When Wine Meets CheeseHow to find a match made in heaven
The downside of writing about food and wine for a living is that everyone expects you to be an expert on everything. For a recent party, I was careful to select wines and cheeses I thought would go well together. I love Alsatian whites, so I chose a deliciously fragrant Hugel gewürztraminer to accompany one of my favorite California cheeses, a pungent triple cream called Red Hawk, from Marin County’s Cowgirl Creamery. Together, they are surprisingly delicious: the wine tames the stinkiness of the cheese, and the cheese enhances, but doesn’t overpower, the wine.
I also had on hand a delicate French goat’s milk cheese called Bonde de Gatine. Lacking another wine for it, I crossed my fingers the gewürztraminer would do. It didn’t. When the cheese and the wine met, the delicious flavors of both simply vanished. My friends shot me accusing glances, no doubt wondering how I got my job.
Determined not to err again, I turned to two distinguished cheese experts for help: Louis Risoli, the fromagier at Boston’s L’Espalier, and Max McCalman, the dean of curriculum at New York’s Artisanal Cheese Center. The one rule they both agreed on is that there are no rules, but they did offer some guidelines.
First, white wines and sweet wines tend to work better with cheese than those big, bold reds, which can overwhelm a cheese’s subtle flavors. Second, wines and cheeses from the same region—cultivated in similar climate, soil, and water—tend to be compatible. Following these two guidelines, I paired a hard apple cider from Normandy with a Pave D’Auge, a cousin of Camembert, and an unctuous Munster with Alsatian gewürztraminers. Both combinations were delicious.
For more creative pairings, my experts tell me, analyze the cheese. Think about its aroma, balance of sweet and salty flavors, acidity, texture, and umami, that savory, meaty taste. The best pairings, Risoli says, offer a contrast or balance of flavors. If, for example, you’re looking to match a nutty Parmesan, choose a round, fruity red like a Barolo or even an off-dry sparkling wine. And if you’re lucky enough to find Flixer, a rare alpine sheep’s milk cheese with a delicate chestnut flavor and creamy finish, you’ll definitely want a white with a little body—a rich Sicilian chardonnay or a French sauvignon blanc such as Pouilly-Fumé or Sancerre.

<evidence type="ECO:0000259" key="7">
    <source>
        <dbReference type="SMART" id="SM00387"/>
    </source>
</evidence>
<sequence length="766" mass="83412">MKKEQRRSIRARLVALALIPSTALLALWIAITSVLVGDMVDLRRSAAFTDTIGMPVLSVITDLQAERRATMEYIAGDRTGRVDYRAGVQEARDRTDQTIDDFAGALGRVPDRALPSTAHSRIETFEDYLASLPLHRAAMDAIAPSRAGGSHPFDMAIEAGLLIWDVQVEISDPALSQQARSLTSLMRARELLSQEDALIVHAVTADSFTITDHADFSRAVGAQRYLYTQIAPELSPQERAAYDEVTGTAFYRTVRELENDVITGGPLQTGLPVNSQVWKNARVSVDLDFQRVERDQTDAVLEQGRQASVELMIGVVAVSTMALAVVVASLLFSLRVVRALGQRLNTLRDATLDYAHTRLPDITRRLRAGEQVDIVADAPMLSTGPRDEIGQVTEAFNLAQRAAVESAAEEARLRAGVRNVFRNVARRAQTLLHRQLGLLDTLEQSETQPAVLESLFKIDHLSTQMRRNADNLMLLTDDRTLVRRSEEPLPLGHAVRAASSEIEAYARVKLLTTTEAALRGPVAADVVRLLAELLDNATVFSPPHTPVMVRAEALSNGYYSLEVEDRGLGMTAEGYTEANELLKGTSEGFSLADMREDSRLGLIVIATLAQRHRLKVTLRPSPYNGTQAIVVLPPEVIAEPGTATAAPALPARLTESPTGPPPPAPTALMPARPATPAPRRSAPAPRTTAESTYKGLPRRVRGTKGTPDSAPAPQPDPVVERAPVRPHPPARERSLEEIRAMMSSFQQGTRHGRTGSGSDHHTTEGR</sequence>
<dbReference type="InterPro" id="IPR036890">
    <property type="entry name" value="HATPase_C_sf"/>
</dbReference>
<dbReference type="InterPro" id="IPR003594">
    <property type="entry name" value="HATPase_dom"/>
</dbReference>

To throw your own wine and cheese tasting, assemble a range of sparkling, white, and red wines along with cheeses made from cow’s, sheep’s, and goat’s milk. Taste the wine first, then the cheese. This will give you a sense of their individual flavors and textures. (If you do it the other way around, the cheese often overpowers the wine.) Next, taste both together: smush a thin piece of cheese against the back of your front teeth, then sip the wine. If the pairing works, the flavor of both the wine and the cheese will be enhanced.
McCalman recommends rating each pair on a five-point scale: +2 for a match made in heaven; +1 if either the wine or the cheese gets a boost; 0 means you’d eat it again—if you were hungry; -1 if the flavor of either the wine or the cheese is marred; and -2 if the chemical reaction or clash of flavors undermines both the wine and cheese.
The fabulous combinations—a milky Durrus and a crisp Domaine Weinbach riesling, say, or the Spanish sheep’s milk known as Torta del Casar and a spicy shiraz—are as rare as the truly terrible, and often the result of much trial and error. But, of course, the pursuit is half the fun.
“Connoisseur” features the sundry expertise of our readers.JANE BLACK, J95, swore she’d never endure another New England winter after she graduated. But a decade later, the chance to eat her way through the city lured her back. As Boston Magazine’s food editor, Black reports on restaurant and food trends and eats out at least four times a week. She also writes for the New York Times, the New York Times Magazine, Food & Wine, and other publications.